THE PREDATOR IMAX movie poster | ©2018 20th Century Fox

THE PREDATOR IMAX movie poster | ©2018 20th Century Fox

Rating: R
Stars: Boyd Holbrook, Trevante Rhodes, Jacob Tremblay, Keegan-Michael Key, Olivia Munn, Sterling K. Brown, Thomas Jane, Alfie Allen, Augusto Aguilera, Yvonne Strahovski, Jake Busey, Brian Prince
Writers: Fred Dekker & Shane Black, based on characters created by Jim Thomas & John Thomas
Director: Shane Black
Distributor: 20th Century Fox
Release Date: September 14, 2018

The new movie THE PREDATOR is a follow-up to 1987’s PREDATOR and 1990’s PREDATOR 2. It’s unclear if 2004’s AVP: ALIEN VS. PREDATOR and/or 2007’s ALIENS VS. PREDATOR: REQUIEM are part of the new movie’s timeline or not, and of course nobody on Earth would likely know about the events of 2010’s PREDATORS (which took place on another planet).

However, given the similarity of titles, viewers can be forgiven for wondering if they’ve seen THE PREDATOR before. This question will not necessarily be answered by watching the new movie, which in its broad strokes resembles a whole bunch of other films. The good news is, under Shane Black’s direction of the script he wrote with Fred Dekker, THE PREDATOR races along pretty swiftly, with a few good quips and a lot of good actors along the way. The bad news is that this doesn’t entirely make up for the central plot gimmick and some confusing transitions.

Two ships are blasting at each other somewhere in space. One ship crashes into Earth. Quinn McKenna (Boyd Holbrook) is an ace Army sniper who has been sent with his men to handle a cartel kidnapping situation in Mexico, which is interrupted by aforesaid crash. It’s not a spoiler to say that the craft contains a Predator (Brian Prince). For those who have never seen a PREDATOR movie before (it’s hard to imagine anybody starting with this one, but here goes), Predators are a species of alien that have dreadlocks, big mandibles and high-tech camouflage armor. They enjoy hunting dangerous prey, including heavily-armed humans (and capital-A Aliens).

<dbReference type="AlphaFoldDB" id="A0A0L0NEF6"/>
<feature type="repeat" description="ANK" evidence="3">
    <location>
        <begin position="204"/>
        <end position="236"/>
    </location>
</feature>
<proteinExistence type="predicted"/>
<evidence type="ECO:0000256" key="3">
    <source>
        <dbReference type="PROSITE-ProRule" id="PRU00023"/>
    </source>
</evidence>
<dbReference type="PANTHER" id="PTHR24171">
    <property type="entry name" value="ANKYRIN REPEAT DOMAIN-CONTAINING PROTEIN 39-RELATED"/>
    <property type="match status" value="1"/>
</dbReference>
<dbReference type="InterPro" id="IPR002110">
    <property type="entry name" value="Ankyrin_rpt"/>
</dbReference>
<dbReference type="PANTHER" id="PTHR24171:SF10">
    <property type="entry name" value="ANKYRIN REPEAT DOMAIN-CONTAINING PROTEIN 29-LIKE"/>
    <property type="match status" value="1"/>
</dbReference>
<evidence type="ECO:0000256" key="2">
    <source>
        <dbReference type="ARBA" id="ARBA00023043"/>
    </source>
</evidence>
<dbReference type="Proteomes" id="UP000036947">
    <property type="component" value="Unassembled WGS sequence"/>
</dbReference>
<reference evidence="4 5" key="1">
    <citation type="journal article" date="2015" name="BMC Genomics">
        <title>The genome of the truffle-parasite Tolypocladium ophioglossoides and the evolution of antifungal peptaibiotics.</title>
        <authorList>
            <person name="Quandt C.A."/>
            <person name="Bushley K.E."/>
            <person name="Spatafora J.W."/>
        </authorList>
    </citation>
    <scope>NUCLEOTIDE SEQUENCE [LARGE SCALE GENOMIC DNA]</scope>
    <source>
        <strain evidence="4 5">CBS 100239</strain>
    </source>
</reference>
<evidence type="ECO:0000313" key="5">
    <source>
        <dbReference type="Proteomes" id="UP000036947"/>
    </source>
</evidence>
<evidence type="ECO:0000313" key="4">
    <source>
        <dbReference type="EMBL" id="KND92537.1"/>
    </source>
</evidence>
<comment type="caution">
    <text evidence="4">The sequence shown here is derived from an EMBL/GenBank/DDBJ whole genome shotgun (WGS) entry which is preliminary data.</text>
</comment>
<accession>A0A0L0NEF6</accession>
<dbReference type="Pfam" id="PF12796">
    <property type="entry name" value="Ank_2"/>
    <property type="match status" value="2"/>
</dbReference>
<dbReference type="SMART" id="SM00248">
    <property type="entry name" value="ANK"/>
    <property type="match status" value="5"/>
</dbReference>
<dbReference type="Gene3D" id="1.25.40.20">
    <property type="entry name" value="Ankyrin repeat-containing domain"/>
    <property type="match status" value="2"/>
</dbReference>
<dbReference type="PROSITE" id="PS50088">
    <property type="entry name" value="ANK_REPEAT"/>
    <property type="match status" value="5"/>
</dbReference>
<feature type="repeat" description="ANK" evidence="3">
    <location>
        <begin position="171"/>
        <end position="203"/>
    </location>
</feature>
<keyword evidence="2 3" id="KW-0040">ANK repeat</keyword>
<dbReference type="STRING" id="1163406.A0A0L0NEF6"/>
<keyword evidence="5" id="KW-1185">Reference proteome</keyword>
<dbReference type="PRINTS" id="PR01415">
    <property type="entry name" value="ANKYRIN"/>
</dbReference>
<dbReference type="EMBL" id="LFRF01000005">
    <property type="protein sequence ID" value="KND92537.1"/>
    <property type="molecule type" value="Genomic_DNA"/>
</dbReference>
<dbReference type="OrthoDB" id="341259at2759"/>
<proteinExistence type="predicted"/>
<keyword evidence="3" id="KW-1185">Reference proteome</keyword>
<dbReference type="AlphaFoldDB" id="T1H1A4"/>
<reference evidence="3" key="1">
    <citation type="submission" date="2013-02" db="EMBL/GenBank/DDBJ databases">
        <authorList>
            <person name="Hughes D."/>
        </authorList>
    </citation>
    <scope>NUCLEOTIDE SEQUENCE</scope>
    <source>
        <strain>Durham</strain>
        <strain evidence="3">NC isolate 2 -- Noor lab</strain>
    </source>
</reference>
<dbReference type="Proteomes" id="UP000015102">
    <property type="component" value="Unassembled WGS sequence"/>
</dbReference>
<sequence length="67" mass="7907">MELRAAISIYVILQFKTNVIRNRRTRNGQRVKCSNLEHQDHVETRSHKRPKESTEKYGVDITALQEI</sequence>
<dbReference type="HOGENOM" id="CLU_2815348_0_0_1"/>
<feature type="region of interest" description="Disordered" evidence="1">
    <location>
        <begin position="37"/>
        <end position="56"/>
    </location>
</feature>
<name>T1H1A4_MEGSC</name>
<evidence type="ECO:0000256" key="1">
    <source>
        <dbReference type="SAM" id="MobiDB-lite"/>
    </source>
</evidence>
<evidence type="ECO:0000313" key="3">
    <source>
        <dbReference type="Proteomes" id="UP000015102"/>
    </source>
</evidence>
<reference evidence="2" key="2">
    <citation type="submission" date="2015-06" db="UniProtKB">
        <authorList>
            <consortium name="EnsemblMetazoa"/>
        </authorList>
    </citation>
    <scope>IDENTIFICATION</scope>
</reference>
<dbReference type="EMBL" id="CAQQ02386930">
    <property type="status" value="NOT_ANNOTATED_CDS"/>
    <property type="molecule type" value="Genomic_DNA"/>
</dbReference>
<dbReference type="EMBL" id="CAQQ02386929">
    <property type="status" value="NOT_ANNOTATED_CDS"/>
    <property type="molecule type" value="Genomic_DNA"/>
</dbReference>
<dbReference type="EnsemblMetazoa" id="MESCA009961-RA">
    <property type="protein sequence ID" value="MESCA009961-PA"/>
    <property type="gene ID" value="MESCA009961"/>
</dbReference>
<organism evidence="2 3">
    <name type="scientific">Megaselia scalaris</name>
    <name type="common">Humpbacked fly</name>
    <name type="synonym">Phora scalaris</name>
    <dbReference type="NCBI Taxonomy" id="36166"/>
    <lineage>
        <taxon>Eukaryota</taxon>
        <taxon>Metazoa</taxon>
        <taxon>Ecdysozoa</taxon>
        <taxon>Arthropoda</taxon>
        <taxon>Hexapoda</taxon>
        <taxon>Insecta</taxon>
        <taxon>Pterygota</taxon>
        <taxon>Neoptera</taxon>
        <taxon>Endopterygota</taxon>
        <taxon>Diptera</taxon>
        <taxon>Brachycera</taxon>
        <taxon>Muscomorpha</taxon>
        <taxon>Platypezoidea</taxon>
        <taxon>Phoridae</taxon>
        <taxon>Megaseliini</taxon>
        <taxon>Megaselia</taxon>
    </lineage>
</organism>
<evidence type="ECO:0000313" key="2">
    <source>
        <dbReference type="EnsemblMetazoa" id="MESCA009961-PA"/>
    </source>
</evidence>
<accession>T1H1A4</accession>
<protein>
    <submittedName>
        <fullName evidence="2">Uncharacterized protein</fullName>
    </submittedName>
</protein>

This Predator turns out to have a somewhat different agenda, though he’s not shy about ripping people to bits. McKenna is left as the only survivor of the encounter. He gets his hands on some Predator gear, which he ships back home to his post box – or so he thinks. Due to a mix-up, the box winds up at the home of McKenna’s ex-wife Emily (Yvonne Strahovski) and their bright young son Rory (Jacob Tremblay), who is on the autism spectrum. Rory thinks his dad has sent him some new next-gen videogames.

Meanwhile, McKenna is scooped up by a secret military program headed up by the ambitious Traeger (Sterling K. Brown), who doesn’t want anybody blabbing about the extraterrestrials he’s studying. McKenna suspects he’s being set up to take the fall for the deaths of his men. He’s put on a bus with a group of ex-military psych patients.

The Predator himself is being examined by Traeger’s team of scientists, who include new recruit Dr. Casey Bracket (Olivia Munn). As excited as Bracket is to inspect an honest-to-goodness not-of-this-world being, her research doesn’t last long. Counter to both meta and in-film logic, the Predator has been sedated, even though nobody really knows how long he’ll stay that way, and is not very well restrained. No prizes for guessing how this turns out.